As you may remember, Denmark announced the phasing out of its tax break for electric vehicles by the end of 2015, which caused Tesla’s sales to surge to an all-time high in the country, but they have been virtually non-existent since then. We are talking about going from over 1,000 vehicles delivered in December 2015 to about 100 vehicles delivered throughout the entire year so far.

Now Tesla fears a similar situation in Hong Kong, a very important market for the company, and Tesla President Jon McNeill is currently in the global city to lead talks with the government in order to extend the tax break for EVs and maintain Hong Kong status as a “beacon city” for electric vehicles.

All-electric cars imported in the city benefit from a 100% waiver on first-registration taxes, which can be pretty steep in Hong Kong resulting in an edge for electric vehicles.

We are talking about a “beacon city for electric vehicles”, but that might aswell be a “beacon city for Tesla vehicles” since the company has an 80% market share of Hong Kong’s 5,800 EVs as of this July.

The tax break is due to end in March 2017, but McNeill is hoping for the government to renew it (via South China Morning Post)

“We’re really in discussion with the government. We hope that Hong Kong does not turn into an example like Denmark where all e-vehicle sales basically dried up to zero. Instead we want to work with the Hong Kong government to make sure that they extend the policy, to continue the city’s path to be a beacon for e-vehicles.”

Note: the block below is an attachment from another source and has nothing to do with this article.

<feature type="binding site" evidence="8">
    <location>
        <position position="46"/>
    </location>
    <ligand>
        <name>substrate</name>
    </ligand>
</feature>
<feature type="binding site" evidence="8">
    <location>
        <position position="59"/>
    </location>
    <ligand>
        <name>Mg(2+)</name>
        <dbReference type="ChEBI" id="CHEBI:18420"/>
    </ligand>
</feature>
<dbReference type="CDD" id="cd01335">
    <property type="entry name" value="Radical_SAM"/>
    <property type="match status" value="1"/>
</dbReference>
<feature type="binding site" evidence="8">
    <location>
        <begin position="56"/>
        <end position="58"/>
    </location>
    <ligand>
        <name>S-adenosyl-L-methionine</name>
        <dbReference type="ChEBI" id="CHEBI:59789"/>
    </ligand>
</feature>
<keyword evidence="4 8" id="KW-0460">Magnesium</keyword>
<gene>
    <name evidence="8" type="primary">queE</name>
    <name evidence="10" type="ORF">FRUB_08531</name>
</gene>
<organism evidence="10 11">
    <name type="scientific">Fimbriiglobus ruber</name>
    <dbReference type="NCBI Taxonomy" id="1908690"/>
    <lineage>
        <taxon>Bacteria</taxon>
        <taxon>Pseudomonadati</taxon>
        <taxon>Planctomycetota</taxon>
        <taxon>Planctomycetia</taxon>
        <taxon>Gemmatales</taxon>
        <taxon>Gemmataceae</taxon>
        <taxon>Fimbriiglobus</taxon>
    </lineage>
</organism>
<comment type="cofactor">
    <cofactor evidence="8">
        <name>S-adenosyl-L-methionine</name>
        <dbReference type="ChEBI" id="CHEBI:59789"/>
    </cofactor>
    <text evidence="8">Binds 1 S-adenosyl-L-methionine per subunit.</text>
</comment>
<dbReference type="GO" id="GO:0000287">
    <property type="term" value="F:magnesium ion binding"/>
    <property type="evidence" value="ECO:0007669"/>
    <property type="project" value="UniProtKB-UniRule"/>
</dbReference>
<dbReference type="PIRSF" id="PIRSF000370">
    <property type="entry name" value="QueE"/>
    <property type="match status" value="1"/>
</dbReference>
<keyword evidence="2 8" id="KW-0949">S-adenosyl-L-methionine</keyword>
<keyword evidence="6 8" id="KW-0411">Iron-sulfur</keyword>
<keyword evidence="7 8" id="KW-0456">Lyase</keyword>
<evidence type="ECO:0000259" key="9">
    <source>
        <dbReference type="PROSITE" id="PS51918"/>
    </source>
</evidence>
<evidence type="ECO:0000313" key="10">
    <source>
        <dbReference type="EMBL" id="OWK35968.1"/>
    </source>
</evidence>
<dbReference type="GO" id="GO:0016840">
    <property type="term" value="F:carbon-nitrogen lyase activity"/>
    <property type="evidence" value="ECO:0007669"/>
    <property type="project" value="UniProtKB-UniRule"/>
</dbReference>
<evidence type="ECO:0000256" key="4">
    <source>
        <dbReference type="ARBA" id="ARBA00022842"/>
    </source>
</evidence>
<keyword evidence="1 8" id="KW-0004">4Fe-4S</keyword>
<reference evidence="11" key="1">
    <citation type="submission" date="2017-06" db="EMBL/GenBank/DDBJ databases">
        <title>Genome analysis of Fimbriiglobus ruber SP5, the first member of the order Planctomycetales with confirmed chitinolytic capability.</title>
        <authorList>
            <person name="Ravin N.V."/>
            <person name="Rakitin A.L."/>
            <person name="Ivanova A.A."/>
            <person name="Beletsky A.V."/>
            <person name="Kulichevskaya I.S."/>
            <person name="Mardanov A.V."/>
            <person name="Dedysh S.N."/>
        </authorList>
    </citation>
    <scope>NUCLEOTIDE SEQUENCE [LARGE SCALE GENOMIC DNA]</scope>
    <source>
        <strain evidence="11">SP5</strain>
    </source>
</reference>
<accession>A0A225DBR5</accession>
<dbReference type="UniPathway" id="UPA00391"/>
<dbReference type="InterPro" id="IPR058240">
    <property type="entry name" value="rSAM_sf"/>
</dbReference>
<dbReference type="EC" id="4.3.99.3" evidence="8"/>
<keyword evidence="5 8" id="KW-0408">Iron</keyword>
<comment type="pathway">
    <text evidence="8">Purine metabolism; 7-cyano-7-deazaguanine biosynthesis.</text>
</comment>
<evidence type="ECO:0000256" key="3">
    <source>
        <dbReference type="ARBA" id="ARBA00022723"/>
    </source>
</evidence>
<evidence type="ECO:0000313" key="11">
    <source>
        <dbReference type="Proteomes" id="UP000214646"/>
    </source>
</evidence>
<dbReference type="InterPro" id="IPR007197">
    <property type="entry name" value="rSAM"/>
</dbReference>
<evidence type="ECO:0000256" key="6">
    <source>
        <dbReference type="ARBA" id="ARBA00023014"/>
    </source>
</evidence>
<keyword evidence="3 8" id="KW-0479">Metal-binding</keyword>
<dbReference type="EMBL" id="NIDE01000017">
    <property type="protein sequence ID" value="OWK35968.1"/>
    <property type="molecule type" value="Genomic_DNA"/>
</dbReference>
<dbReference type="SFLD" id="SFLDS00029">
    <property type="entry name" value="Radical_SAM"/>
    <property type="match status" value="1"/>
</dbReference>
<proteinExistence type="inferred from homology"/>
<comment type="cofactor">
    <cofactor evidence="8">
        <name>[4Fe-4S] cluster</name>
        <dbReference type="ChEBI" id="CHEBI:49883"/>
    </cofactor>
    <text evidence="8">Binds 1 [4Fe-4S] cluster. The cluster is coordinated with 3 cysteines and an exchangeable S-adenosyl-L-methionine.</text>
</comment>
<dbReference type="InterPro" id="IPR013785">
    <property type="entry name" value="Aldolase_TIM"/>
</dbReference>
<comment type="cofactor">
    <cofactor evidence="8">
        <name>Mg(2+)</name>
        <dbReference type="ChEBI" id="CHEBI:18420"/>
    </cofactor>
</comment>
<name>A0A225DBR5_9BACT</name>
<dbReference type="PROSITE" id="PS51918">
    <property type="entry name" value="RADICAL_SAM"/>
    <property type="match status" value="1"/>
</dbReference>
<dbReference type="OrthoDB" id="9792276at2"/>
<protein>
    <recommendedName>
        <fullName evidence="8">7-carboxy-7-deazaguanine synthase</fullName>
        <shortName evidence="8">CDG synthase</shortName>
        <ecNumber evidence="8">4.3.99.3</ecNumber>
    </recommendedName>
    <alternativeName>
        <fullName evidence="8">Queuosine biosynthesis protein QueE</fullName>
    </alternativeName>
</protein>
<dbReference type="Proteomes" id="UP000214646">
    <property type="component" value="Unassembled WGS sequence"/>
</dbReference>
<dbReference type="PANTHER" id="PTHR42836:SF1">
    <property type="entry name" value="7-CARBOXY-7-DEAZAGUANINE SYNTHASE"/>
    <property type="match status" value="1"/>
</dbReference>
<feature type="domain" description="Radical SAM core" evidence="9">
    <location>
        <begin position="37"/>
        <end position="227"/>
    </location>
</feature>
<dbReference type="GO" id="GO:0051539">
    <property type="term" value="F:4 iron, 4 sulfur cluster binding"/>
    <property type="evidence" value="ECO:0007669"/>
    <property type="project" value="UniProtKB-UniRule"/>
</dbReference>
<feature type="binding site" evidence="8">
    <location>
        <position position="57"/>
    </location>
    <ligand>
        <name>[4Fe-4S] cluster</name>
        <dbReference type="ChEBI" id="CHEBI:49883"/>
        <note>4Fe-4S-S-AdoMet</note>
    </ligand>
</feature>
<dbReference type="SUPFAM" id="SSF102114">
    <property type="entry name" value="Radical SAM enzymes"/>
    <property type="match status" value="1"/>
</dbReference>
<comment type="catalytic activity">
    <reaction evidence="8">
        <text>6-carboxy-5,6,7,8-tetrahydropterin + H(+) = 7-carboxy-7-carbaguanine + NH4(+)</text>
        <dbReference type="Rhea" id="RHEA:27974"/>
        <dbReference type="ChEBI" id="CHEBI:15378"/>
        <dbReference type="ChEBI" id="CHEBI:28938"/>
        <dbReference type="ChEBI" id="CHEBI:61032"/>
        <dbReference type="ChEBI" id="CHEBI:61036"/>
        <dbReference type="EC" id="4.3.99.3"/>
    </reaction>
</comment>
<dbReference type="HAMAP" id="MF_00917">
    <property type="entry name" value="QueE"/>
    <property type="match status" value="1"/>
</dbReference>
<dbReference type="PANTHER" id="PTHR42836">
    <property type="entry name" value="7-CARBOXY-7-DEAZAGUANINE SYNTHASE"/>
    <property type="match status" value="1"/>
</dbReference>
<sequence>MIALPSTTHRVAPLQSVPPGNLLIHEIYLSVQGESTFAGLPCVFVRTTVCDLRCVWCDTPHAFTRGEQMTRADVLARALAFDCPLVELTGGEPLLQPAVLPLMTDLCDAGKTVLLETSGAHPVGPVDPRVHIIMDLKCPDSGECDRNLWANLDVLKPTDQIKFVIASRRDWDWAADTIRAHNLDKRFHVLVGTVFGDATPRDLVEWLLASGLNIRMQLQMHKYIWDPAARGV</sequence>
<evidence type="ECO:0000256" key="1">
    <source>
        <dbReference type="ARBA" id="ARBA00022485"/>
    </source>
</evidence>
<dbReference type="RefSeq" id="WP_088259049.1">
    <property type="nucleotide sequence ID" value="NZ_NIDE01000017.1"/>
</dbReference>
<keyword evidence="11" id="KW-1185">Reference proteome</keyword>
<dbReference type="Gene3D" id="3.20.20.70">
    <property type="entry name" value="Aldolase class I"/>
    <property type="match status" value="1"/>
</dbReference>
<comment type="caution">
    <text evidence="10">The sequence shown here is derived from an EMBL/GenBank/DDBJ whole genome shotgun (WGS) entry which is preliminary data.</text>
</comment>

Tesla is also lobbying the government to help accelerate the deployment of electric vehicle charging infrastructure. McNeill said:

“We are in a dialogue with the utilities and the government to make it easier for users to charge their vehicles,”

McNeill’s visit in Hong Kong comes just as Tesla unveiled its new energy storage and solar products. The executive said that the company should bring the products to Hong Kong next year:

“We’ll be expanding worldwide the production throughout 2017. We will work closely with the utilities and regulators here to make the products available for consumers as fast as we can.”

Finally, he also commented on the Model 3 and said the vehicle would arrive in Hong Kong in late 2017, which would be surprising considering it’s a right-hand drive market and Tesla’s right-hand drive vehicles have historically followed left-hand drive production by about a year.

But it could be different for the Model 3. Tesla plans to start production in mid-2017.

As for the EV incentives in Hong Kong, we will be following any development and report back.

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